If you are in the process of buying a new home or getting a mortgage approved, you may be required to secure hazard insurance. It is important that as a homeowner, you have an understanding of the differences between hazard insurance and home insurance. To put it simply, hazard insurance is not standalone insurance, instead, it is part of your homeowners insurance policy.
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Understanding the Difference
Many homeowners often confuse different terms when it comes to home insurance and hazard insurance. While the terms can usually be interchanged, it is actually quite easy to understand the differences. Hazard insurance is, in fact, just a subsection of a homeowners insurance policy.
Hazard Insurance Explained
Hazard Insurance is specifically a part of your homeowner’s policy which acts as the protection for the structure of your home, against some of the most common types of perils like theft, fire, and vandalism. In case any of these perils damages your home, you will be covered up to the limits of your coverage. Furthermore, in some home insurance policies, the hazard section will only cover the structure of your home. While in others, it may include additional structures in your property, such as a garage, a small shed, and fences.
Homeowners Insurance Explained
A homeowners insurance means it is the entire policy, including hazard insurance, which protects your home from different forms of peril. You can choose between eight different types of home insurance policies. Each one can vary according to the extent of its coverage, the perils it covers, the types of home that it covers, and a unique type which is made specifically for renters. Nevertheless, a standard homeowners insurance, otherwise known as HO-3, has the following sections:
- Hazard Insurance – Protects the structure of your property from different types of peril.
- Additional Expenses – Provides coverage in case you incur added expenses if you cannot live in your property while it is being repaired.
- Personal Liability – Protects you from liability in case another person outside of your household is injured in your property and they file a case against you.
- Medical Coverage – Provides protection if you are liable to pay medical expenses when a guest is injured within your property.
One thing you need to remember is that not all home insurance policies are created equal so some may have a wider range of covered perils. Depending on your insurance policy, you may have a longer list of covered perils. HO-2 form insurance includes 16 possible perils, such as:
- Lightning or fire
- Windstorm or hail
- Damage from vehicles (unless caused by the insured)
- Damage from aircrafts
- Riots or civil commotion
- Theft (with limited liability of up to $1,000)
- Malicious mischief or vandalism
- Volcanic eruptions
- Falling objects
- Accidental discharge of steam or water
- Weight damage due to snow, ice, or sleet
- Freezing of household systems
- Accidental tearing, bulging, cracking, or bursting of pipes or household systems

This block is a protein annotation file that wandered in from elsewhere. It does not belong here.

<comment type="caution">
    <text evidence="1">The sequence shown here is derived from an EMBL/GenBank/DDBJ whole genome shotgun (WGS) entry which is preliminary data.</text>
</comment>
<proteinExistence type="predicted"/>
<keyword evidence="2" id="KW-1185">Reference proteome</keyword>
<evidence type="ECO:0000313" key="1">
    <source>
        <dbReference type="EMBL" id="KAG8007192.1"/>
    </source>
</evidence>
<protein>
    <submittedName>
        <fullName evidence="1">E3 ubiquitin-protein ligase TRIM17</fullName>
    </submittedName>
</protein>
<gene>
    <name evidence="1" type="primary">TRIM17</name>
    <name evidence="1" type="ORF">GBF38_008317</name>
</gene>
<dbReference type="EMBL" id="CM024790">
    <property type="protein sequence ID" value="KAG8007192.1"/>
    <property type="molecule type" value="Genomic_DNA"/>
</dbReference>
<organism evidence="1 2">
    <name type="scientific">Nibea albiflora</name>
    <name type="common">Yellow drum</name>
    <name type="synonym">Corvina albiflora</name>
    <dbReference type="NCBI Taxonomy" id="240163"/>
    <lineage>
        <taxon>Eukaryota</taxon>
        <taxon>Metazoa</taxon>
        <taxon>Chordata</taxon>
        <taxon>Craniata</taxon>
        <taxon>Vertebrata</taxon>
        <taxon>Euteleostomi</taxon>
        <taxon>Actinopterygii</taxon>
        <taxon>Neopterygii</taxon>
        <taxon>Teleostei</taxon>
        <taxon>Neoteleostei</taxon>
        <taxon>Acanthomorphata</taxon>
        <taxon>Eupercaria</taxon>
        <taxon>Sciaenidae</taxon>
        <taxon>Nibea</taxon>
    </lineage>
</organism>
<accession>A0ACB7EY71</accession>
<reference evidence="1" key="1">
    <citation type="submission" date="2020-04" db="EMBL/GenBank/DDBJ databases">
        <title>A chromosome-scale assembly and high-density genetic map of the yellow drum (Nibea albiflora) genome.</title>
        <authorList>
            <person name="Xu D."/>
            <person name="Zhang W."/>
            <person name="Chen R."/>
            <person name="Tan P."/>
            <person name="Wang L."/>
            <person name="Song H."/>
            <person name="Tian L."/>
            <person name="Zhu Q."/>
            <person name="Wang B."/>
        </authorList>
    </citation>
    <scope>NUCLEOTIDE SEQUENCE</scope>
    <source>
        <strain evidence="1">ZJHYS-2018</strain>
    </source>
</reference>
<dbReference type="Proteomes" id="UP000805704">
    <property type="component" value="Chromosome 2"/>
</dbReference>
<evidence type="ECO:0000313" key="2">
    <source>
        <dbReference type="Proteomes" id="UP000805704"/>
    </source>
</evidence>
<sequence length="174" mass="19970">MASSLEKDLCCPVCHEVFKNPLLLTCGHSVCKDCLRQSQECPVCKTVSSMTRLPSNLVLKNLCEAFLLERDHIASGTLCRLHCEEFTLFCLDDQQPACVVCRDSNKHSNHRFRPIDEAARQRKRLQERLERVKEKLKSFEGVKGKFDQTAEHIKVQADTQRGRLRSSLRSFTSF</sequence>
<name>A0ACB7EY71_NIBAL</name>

- Accidental damage due to artificially generated electrical current
As for the standard HO-3 insurance it usually has more inclusions and instead excludes specific perils. In a typical plan, perils such earthquakes, will vary depending on where your home is located. Still, you can easily purchase an additional product to get this specific coverage.
When Are You Required To Purchase Hazard Insurance for your home?
Securing homeowners insurance is crucial if you own a home even when it is not a legal requirement. Still, some cities and neighborhood associations require a homeowners insurance. There are also times when you will be required to purchase coverage. For example, most, mortgage institutions make home insurance and hazard coverage a requirement. This will protect their investments because the value of properties will easily reduce in value in case of damage. In fact, lenders will likely require that you pay the premium’s first year in advance.
Hazard insurance, also known as dwelling coverage, is crucial because it is one of the most frequent claims and incurs the most expensive damages.
Amount of Coverage
Since the costs of repairs and rebuilt can easily mount up, it is crucial to decide the value of your coverage.
Actual Cash Value (ACV)
ACV will reimburse replacement cost, any depreciation will also be subtracted. Since the cost of labor and materials will vary over time, it could mean that your limits could not fully compensate for rebuild and repair.
Replacement Cost Value (RCV)
This type of coverage will repair or replace any damaged property with similar quality and kind materials.
Extended Replacement Cost Value
Provides protection as the coverage sets a percentage that is higher than your insurance policy’s limits. This will provide protection in case of inflation.
Finding the right home insurance coverage matters if you want to provide the right kind of protection for your home. Understanding the different terms and what is included in your policy will make any home insurance an investment that will work for you.